So, no, gold is not money and never has been money. It is a commodity, like Tulip bulbs. Remember what happened with tulip bulbs? Think USB drive sticks. They multiplied. Production costs fell. Prices collapsed. Everyone sold, sold, sold. Yes, central banks will end up with egg on their faces. For most of them, it will be no worse than the Fed’s purchases of toxic waste MBSs. Paper losses, covered by Treasury.

If you’ve got some unused gold, sell it now. You will never regret the decision. (Disclaimer: I do not provide investment advice. If you want investment advice, go to Goldman. They can professionally advise you how to lose your life’s earnings. To them.)

Q2: Didn’t use of gold coins reduce forgery?

Answer: Undoubtedly. But it then led to clipping, weighing, Gresham’s Law dynamics, and so on as discussed last week.

Q3: Can you pay taxes in gold?

Answer: Seriously doubt it. Give it a try. But I’ll give you $32 an ounce and you can use the dollars to pay your taxes. Ship it to me, c/o UMKC (better insure it). And, yes, a dollar is always worth a dollar in tax payment. Much better than gold—you never know what that will be worth when it comes time to pay. So ship gold today!

Q4: Was crying down coins inflationary or did it lead to hoarding and thus was deflationary?
Answer: As discussed, there would be some Gresham’s Law dynamics: you hoard heavy coins and push the light ones in payment. Any coins cried down would be pushed (not hoarded). At the public pay offices (where you paid fees, fines, and taxes) you would experience inflation (deliver more coins to pay your tax debt). From what I understand, the impact on prices in “markets” would not be quite one-to-one. In other words, prices would not necessarily rise fully to take account of the lower value at the public pay offices. But I would say that these historical reports are not conclusive. Still we can surmise that the coins that were cried down probably would fall in value so we’d see some market price inflation in terms of these coins. And “velocity” of them would probably increase as everyone tried to offload them. Coins that were not cried down would get hoarded. But that effect was probably not huge—the historical reports are that crying down was well-understood and even more-or-less accepted as a legitimate means of increasing the tax burden. The story is that the population accepted it so long as it was not done too often. Finally recall that coins had no nominal value printed on them—so the crown had to announce the value at which they’d be accepted. And recall that entire coinages would frequently be called-in for recoinage. It is highly misleading to focus on coins. They were rarely important. Most taxes were paid in tallies (which could not be cried down since the nominal value was cut into stock and stub) and most private transactions took place in bills of exchange or as credits and debits (bar tallies, for example)—again all nominal.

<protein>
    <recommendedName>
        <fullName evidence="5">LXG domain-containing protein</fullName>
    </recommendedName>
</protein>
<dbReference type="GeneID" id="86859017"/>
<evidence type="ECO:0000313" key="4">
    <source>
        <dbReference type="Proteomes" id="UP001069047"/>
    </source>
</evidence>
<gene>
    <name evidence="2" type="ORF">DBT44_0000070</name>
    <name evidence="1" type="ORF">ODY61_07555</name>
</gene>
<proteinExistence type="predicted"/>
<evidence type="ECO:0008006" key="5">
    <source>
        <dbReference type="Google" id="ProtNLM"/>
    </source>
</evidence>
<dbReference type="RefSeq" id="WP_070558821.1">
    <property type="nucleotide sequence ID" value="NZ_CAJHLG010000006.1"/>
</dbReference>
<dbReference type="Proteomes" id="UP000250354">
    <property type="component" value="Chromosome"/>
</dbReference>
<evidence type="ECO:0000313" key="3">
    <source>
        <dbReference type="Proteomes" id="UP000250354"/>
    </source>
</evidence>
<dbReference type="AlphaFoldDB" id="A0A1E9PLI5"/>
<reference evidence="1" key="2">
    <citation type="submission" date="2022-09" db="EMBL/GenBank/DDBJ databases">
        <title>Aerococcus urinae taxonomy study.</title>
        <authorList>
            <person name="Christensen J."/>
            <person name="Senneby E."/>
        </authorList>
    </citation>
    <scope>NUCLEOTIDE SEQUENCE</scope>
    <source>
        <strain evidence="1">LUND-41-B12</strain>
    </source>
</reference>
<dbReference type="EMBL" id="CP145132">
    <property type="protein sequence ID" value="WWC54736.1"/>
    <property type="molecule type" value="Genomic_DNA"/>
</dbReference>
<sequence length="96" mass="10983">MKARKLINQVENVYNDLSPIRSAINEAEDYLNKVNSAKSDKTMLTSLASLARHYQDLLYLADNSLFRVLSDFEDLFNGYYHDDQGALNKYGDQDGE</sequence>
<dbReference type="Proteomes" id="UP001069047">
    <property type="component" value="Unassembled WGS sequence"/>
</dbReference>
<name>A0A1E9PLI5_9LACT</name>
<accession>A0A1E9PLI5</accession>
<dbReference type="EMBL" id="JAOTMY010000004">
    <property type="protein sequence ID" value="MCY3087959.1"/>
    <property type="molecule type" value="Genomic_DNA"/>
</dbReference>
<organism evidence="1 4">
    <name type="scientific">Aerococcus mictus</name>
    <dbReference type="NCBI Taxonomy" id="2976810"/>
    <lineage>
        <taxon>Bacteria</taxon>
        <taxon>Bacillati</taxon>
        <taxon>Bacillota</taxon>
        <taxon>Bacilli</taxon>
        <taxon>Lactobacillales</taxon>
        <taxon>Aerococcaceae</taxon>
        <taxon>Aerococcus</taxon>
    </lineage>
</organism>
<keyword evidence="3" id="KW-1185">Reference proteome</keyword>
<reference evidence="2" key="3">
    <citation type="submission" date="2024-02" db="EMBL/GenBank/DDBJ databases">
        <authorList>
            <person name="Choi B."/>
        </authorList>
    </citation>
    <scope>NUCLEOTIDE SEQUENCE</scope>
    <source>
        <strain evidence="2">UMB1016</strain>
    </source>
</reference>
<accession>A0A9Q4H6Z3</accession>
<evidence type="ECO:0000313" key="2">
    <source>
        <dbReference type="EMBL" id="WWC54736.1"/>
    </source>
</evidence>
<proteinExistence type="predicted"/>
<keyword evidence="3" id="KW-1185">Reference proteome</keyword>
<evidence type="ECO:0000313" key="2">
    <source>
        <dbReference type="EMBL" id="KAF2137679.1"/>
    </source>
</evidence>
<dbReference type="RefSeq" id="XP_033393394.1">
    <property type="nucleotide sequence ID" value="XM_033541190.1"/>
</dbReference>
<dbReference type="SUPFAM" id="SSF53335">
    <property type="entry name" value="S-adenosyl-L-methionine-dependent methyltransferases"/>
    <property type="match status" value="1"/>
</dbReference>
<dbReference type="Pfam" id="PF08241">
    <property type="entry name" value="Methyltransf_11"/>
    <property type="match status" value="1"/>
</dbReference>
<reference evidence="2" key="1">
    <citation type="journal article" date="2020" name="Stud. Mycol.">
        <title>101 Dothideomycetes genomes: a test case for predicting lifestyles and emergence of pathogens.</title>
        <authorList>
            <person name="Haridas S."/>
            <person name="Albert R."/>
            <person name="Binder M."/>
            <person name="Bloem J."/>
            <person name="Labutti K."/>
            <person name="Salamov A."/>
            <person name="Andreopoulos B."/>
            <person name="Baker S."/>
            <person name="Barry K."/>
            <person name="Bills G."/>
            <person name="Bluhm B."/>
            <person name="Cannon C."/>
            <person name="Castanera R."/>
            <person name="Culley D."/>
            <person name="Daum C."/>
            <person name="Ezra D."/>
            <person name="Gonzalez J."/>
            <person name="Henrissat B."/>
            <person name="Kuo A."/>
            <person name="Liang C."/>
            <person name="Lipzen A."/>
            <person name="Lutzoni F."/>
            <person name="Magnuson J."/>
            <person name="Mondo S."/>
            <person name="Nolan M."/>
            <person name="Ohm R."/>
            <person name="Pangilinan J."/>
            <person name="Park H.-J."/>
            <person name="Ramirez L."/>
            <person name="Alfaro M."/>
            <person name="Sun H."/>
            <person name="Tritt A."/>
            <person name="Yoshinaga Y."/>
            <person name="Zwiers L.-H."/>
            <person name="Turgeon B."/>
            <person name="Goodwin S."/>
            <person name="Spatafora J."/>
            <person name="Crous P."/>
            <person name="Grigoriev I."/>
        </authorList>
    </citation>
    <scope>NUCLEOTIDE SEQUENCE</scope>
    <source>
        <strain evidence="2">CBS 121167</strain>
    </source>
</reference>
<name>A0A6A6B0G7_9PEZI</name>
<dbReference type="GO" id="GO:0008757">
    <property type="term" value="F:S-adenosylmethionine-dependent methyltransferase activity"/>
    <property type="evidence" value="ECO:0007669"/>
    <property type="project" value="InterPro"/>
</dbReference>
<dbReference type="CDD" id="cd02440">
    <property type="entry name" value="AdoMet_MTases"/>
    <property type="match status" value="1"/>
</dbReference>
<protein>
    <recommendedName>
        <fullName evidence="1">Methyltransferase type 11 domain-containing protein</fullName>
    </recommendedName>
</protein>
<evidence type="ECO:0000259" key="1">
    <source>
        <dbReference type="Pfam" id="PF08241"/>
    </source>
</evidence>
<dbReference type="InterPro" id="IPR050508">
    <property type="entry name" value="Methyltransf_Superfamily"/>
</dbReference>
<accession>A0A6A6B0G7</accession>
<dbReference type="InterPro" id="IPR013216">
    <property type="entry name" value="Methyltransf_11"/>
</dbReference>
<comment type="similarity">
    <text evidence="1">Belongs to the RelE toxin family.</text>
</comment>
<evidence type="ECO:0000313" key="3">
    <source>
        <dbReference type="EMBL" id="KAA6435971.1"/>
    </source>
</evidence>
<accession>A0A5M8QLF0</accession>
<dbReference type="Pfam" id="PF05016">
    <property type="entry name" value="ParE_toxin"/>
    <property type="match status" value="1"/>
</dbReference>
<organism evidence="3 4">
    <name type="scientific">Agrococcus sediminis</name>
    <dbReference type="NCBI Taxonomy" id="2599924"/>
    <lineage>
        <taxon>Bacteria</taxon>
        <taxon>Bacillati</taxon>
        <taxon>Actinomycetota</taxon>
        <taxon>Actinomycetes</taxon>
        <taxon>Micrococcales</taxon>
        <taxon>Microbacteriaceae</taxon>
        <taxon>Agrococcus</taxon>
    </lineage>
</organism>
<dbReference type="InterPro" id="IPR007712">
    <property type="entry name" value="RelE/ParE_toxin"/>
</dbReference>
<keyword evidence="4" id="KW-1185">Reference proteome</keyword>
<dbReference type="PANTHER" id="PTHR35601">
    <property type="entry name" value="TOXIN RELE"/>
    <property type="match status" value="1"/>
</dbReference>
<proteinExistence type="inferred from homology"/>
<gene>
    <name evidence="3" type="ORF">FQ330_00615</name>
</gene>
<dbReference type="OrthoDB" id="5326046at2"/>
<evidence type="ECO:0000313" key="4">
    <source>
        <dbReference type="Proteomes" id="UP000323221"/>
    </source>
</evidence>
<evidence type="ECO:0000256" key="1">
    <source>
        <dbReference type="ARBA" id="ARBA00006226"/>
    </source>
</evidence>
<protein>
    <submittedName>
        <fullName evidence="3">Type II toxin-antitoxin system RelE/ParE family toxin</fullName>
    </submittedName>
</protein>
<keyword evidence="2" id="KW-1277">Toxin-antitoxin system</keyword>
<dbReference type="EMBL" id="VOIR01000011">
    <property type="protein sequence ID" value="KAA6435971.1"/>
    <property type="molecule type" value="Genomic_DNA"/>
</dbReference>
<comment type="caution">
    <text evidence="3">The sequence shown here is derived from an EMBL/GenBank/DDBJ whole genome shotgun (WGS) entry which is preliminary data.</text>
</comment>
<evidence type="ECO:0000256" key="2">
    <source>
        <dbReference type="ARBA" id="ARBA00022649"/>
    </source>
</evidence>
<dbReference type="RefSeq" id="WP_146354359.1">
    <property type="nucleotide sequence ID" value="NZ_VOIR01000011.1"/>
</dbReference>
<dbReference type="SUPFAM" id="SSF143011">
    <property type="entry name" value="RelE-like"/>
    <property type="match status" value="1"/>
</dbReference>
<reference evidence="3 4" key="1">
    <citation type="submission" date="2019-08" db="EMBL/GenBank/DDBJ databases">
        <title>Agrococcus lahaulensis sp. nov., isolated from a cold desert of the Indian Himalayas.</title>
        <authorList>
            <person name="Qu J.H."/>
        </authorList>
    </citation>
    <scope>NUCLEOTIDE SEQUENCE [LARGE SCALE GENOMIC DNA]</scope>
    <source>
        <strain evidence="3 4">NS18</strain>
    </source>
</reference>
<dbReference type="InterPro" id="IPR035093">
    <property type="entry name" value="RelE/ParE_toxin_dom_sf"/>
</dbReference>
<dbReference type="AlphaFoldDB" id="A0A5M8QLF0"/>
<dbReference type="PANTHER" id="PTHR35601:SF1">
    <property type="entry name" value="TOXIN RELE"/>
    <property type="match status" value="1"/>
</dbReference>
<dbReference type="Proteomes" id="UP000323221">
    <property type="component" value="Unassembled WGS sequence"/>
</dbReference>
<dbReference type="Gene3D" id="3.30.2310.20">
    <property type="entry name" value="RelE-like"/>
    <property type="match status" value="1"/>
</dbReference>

Thanks, again, for comments. Next week: IOUs denominated in the domestic currency: government and private.

A Tale of Three Germanys: Is Germany Preparing to Exit the Euro?

Hans-Olaf Henkel’s piece in today’s Financial Times is making waves. Okay, Henkel is an odious man, but my view, which was once considered borderline crazy, is now getting more serious consideration. The Germans were willing to go into a currency union because by construction that agreement removed the weapon exchange rate depreciation from its competitors. German real wage discipline, labor productivity gains, and engineering innovation could not be undercut at the stroke of a pen. Recall that there are basically 3 Germanys:

Germany #1 being the Bundesbank and “finanzkapital”, which retains huge phobias about the recurrence of Weimar-style hyperinflation, and retains an almost theological belief in “sound money”.  It is the Germany of closet gold bugs and Austrian economists, who believe in hard money, “responsible” fiscal policy and the like, and who were basically always antithetical to the euro as a big and broad union.  Then you had the “Europeanists”, led by Kohl who essentially argued that you solve the “German problem” by binding Germany ever more fully into a pan-European framework, the currency union being a key part of that.  The swing vote was Germany #3, Industrial Germany which bought into the idea of the currency union precisely because it locked Germany’s industrial competitors at a fixed exchange and removed the expedient of devaluation.